Are these sold-off mining stocks too cheap to miss?

Take advantage of daily share price movement by focusing on company performance.

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By following stocks for some time, you become familiar with how they grow and their business rhythm. In between reporting seasons the market has less information to act upon, so share prices drift up and down.  Even after a good half-year result, investors and traders may discount the advances and become worried that the next half may not be as good.

Their sole gauge is the share price – is it up or down? Long-term investors know that it is the company that drives the earnings in the end. Developing a sense of a company’s per share value then releases you from selling a favoured stock when it is down if you don’t want to. You may even look forward to a market sell-off to take stocks down to bargain levels.

So when I see a company like Fortescue Metals Group Limited (ASX: FMG) hitting its production targets, raising earnings and paying down debt with all the money it’s generating, the fall in share price since February indicates the market is still anxious over the stock.

The share price fell just after the results announcement and the market has not moved on for a while. It is at a 6.1 PE and its $5.39 share price gives it a dividend yield of 2.7%. Coupled with a strong half year, these can be selling dips to take advantage of. The growth story is there.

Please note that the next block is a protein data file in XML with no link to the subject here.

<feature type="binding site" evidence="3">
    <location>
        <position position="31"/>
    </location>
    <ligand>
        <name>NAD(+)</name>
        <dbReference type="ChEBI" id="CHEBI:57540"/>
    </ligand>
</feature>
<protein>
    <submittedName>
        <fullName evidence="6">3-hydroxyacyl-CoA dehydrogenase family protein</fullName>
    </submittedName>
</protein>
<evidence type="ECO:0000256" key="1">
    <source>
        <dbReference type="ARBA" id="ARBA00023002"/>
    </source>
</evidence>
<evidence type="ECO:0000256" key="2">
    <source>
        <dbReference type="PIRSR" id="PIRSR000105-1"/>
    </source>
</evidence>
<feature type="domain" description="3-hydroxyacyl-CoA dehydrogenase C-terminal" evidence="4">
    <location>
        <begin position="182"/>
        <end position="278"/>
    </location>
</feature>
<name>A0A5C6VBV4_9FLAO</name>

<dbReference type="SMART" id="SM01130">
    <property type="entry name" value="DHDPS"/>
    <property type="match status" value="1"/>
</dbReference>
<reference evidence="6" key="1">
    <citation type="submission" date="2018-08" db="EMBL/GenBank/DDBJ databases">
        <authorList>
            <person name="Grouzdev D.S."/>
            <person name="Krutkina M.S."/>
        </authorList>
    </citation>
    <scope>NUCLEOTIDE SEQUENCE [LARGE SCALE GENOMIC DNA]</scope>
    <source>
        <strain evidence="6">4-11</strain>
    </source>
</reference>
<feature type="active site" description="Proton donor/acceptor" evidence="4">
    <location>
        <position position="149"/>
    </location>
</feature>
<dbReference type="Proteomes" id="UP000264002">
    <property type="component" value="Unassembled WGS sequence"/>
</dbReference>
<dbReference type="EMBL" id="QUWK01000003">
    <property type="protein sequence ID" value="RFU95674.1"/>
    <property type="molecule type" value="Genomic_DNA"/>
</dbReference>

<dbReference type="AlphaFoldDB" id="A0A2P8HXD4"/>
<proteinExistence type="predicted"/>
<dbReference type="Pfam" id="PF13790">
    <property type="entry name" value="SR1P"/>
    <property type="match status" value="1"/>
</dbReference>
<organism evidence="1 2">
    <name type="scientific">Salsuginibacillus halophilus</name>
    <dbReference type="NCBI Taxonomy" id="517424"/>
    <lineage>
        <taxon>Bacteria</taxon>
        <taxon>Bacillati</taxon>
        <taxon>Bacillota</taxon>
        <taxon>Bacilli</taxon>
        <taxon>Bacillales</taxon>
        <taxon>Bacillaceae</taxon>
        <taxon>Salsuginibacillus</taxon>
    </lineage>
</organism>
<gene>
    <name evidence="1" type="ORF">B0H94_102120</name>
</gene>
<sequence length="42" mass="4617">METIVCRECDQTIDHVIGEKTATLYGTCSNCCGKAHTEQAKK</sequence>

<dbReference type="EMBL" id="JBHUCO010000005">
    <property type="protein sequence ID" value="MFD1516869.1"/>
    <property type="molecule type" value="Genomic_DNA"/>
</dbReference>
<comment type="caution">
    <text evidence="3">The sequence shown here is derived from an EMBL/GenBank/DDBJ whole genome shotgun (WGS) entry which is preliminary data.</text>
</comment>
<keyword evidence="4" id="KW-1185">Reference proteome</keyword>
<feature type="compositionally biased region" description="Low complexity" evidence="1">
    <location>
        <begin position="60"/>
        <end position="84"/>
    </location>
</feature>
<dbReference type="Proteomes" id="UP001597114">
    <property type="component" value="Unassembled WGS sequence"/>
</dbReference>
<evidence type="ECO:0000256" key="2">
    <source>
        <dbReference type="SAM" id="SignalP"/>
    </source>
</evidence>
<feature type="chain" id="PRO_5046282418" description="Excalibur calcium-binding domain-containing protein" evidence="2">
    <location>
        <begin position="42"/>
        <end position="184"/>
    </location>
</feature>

Rio Tinto Limited (ASX: RIO) is similar. Moving towards its goal of producing 360 million tonnes per annum (mtpa) of iron ore, it expects to hit an annual production rate of 290 mtpa before the end of the first half of 2014.

Coal has been a disappointment with lower spot prices. Yet the company talks of the long range demand for coal. This is a period of adjustment for the company, when it will cut out costs, sell off some assets and improve performance.

While the share price still reflects the concerns of the market, the business value is growing. That’s why long-term investors don’t fear market corrections. When the company is becoming lean and producing more, the price will come to reflect that more.

Foolish takeaway

Iron ore prices are up a bit in the past week, following a slight decline. The overall movement is small. Instead of following the commodity price day by day, it is better to focus on the two companies’ cost bases and watch how they are widening profit margins.

Motley Fool contributor Darryl Daté-Shappard does not own shares in any company mentioned. 

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